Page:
CLEVELAND – Despite going 21-of-34 for 300 yards and tossing two touchdowns in a 22-17 win over the Tampa Bay Buccaneers, Cleveland Browns quarterback, Brian Hoyer is coming under fire from fans wanting Johnny Manziel.
Coming into the Buccaneers game, I wrote a op-ed blog on how the Cleveland-area media and so-called “fans”—i.e. Johnny Manziel groupies—were overly critical of Hoyer’s performance following a close home win over the winless Oakland Raiders, and the need for them to cut him some slack.
To be clear, this is not a case of me allowing my fandom to cloud my objective journalistic values of being fair and unbias, but after the Raiders game—which again was a win—I had decided to call out these so-called Manziel-maniacs because of how many of them were calling for their gridiron demigod to be the 21st sacrificial lamb called being the starting quarterback for the Browns.
Hoyer has the Browns on the cusp of being relevant and a playoff contender for the fist time since the glory days of Bernie Kosar in the 1980’s, now fans want to disrupt that for the new Texas-tinged flavor of the month in Johnny Football?
No offense, but this type of knee-jerk over-reaction is the reason—as I stated in my last blog, that Browns fans are universally mocked in NFL circles. Sticking with Hoyer ensures continuity on offense and gives a perennially dysfunctional franchise a sense of structure for once.
Mind you, this comes after Cleveland matched their win total from last year in seven games, and after another “ugly” performance in a 22-17 win against a one-win Bucs team Sunday, surpassing last year’s win total, nothing short of seeing Manziel under center will be good enough for these “fans”.
In reference to the game itself, this writer thinks that the Ben Tate starting experiment needs to end, as he spends too much time dancing and not enough in taking advantage of the one-cut and go zone-block scheme that Kyle Shanahan brought with him from Washington—and Houston, where Tate played in.
Cleveland would best be served in going back to the “Baby Back” tandem of Isaiah Crowell and Terrance West, as they are both younger and seem to hit the holes better. For the game, Tate rushed for three yards on ten carries, while West had 48 yards rushing on 15 carries and one catch for two yards and a touchdown.
While Tate added 29 yards receiving on four catches, it just doesn’t look like Tate is getting the job done in being hesitant at the line of scrimmage.
While the defense and special teams showed up for the second straight game with Tashaun Gipson and Donte Whitner picking off Mike Glennon, blocking a field goal and puntBilly Cundiff kicking three field goals, the play-calling on offense and run defense need to be cleaned up before heading downstate to face the division-leading Bengals.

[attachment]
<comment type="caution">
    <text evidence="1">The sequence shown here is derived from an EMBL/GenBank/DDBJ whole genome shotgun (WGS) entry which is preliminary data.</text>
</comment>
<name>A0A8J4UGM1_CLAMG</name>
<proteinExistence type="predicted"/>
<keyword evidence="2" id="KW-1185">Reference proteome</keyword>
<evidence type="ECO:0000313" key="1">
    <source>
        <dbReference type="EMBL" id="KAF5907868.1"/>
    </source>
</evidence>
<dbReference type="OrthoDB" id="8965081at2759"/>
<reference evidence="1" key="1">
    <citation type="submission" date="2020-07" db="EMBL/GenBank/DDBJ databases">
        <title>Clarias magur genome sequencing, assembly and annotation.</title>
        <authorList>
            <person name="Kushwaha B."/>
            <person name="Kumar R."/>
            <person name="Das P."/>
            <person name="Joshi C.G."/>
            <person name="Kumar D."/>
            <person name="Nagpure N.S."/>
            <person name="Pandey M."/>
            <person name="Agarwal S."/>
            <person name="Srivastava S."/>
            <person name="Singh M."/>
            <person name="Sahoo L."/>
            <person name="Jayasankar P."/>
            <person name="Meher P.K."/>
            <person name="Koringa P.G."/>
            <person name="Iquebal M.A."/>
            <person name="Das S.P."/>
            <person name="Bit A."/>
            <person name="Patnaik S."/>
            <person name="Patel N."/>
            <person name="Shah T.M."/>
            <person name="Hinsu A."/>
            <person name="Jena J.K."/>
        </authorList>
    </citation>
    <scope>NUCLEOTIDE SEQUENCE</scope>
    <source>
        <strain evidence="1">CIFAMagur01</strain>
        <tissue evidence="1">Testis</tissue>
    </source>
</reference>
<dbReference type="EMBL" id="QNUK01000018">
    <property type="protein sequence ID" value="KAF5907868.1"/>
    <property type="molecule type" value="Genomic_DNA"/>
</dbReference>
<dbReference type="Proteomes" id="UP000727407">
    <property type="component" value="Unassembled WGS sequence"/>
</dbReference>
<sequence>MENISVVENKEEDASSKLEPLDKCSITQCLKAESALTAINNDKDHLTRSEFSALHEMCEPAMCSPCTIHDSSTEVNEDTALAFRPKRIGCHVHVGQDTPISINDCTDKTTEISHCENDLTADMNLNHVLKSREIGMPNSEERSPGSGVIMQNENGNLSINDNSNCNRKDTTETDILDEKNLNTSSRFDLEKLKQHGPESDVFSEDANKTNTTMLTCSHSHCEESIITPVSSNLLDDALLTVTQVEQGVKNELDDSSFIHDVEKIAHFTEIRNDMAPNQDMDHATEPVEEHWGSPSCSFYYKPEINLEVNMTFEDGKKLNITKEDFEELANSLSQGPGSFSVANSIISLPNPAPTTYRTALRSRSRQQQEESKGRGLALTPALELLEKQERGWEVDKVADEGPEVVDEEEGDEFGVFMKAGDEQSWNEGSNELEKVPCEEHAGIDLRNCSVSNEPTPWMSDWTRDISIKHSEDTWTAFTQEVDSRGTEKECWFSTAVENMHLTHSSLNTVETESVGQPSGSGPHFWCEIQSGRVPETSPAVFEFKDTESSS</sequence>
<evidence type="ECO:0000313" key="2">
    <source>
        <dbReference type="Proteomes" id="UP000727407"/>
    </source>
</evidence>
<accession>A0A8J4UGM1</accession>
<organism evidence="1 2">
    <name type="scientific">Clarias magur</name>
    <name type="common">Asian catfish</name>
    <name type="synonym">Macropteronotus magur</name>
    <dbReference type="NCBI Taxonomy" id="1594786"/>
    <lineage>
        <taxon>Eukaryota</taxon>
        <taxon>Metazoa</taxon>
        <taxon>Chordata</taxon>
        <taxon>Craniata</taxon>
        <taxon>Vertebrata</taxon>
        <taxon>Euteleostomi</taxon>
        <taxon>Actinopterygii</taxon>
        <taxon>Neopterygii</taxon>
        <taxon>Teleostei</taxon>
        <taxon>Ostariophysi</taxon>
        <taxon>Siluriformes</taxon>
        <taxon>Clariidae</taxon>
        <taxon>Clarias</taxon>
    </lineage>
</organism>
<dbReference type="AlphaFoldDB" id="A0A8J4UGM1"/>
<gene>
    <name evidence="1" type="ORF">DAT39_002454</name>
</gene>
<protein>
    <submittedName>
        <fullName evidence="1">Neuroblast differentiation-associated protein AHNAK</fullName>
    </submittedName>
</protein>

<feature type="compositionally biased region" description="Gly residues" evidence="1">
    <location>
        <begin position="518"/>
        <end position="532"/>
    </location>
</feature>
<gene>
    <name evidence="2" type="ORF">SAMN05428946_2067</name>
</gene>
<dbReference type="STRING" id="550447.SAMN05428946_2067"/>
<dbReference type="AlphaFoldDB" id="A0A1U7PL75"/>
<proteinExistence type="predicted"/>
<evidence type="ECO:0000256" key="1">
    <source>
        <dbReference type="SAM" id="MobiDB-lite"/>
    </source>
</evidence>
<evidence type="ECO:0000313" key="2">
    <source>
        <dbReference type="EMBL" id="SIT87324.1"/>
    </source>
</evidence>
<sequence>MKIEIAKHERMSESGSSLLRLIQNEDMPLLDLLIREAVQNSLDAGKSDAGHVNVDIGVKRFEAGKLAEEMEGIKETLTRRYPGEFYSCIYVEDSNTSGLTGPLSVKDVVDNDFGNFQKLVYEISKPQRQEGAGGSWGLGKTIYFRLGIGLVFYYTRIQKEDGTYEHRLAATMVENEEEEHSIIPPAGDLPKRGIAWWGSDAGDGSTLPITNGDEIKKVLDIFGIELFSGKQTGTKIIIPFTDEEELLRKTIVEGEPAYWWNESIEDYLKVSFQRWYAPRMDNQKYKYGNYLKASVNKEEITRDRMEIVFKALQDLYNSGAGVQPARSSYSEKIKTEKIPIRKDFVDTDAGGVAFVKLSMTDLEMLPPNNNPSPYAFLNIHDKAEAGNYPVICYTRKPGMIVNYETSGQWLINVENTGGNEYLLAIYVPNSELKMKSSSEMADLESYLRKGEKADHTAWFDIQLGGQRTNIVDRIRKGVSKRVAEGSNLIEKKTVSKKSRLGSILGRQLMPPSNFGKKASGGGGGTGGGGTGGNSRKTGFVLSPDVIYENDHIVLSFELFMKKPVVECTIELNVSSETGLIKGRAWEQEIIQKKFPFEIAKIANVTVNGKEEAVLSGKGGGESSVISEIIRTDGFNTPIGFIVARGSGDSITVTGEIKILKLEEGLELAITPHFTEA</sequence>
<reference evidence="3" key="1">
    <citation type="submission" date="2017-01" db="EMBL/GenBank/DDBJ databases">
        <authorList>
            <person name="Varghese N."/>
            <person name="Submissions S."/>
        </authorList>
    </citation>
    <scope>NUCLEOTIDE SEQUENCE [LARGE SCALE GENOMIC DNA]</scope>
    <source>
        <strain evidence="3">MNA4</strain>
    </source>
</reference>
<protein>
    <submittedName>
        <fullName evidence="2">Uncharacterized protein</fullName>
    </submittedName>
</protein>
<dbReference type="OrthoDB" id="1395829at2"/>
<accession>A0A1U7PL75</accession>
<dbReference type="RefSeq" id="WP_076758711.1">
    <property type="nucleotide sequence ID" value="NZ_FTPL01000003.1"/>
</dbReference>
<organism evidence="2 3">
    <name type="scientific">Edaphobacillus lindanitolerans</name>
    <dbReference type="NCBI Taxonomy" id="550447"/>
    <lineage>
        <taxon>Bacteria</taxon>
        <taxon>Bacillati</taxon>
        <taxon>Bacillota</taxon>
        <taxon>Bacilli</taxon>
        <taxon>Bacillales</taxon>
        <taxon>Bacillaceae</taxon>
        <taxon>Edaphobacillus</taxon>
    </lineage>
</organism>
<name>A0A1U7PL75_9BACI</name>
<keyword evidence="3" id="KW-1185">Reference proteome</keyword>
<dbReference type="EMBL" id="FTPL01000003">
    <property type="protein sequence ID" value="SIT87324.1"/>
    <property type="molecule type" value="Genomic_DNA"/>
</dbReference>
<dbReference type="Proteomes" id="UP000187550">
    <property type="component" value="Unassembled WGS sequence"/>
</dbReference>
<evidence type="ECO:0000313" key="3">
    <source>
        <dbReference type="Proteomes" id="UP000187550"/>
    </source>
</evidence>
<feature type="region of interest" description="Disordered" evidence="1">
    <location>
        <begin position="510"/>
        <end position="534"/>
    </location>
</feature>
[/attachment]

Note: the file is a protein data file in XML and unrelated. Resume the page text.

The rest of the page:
Anyone who thinks that Hoyer is the problem in Cleveland’s struggles on offense is both blind and lacking in football knowledge, as the loss of center Alex Mack has completely effected the running game, ability for Hoyer to use play-action and the rhythm on offense entirely.
While some can argue that left tackle is the single most important position on offense after quarterback, center is a close second.
In baseball, you have the pitcher-catcher “battery”, same as in football between center and quarterback. In addition to this, centers are responsible for line calls, identifying blitzes and maintaining gap control, with Mack gone, have you noticed just how drastically the Browns once-vaunted running game has hit the skids?
Without an effective o-line a team cannot run the ball, control the clock or effectively execute play-action to keep defenses honest. For all the Manziel conspiracy theorists-supporters, how much better would the Browns offense really be with him under center?
Yes, Hoyer has his flaws such as suspect accuracy downfield, deep balls that have a tendency to either sail high or float–such as his fourth quarter 34-yard touchdown pass to Taylor Gabriel, notwithstanding–when it’s crunch time, that is where Hoyer earns his money.
For all the so-called blame that Hoyer gets, some of that criticism should be directed towards the run defense that has allowed a former quarterback-turned-running back in Denard Robinson to shred them for over 100 yards and a former practice squad player in Bobby Gainey to gash them for 89 more.
There are certain fans that will look for reason to nit-pick and refuse to give Hoyer credit for his wins, record or respectable stat line and point out that he is hasn’t gone Joe Madden on inferior teams.
To answer that, Hoyer is 2-1 vs. .500 teams in beating New Orleans(4-4) and Pittsburgh(5-3), and minus a goose egg vs. the winless Jacksonville Jaguars and a failed rally vs. Baltimore, Hoyer has the best record of ANY Cleveland quarterback in almost 20 years.
Yes, this writer will concede that Hoyer needs to play better, considering the upcoming schedule, but so does the re-shuffled offensive line, lackluster running game and suspect run defense, so placing all the blame on Hoyer for Cleveland’s struggles is both invalid and baseless.
To the Manziel “fans” and those who continue to bash on Hoyer, while some criticism is valid—and Hoyer is far from perfect—his play has been a godsend to a franchise in need of a good—not great—signal-caller.
Hoyer is a game-manager, pure and simple, and while his stats will never be confused for those of elite QB’s such as Tom Brady or Peyton Manning, be grateful for the fact that Cleveland has a player under center in Hoyer who makes good decisions, plays well in crunch time and knows how to close out wins.
If not, then this writer suggests that these Manziel fan boys turn in their Browns Backers Worldwide card and find another team to root for, if you can’t come to appreciate what Cleveland finally has in Hoyer.
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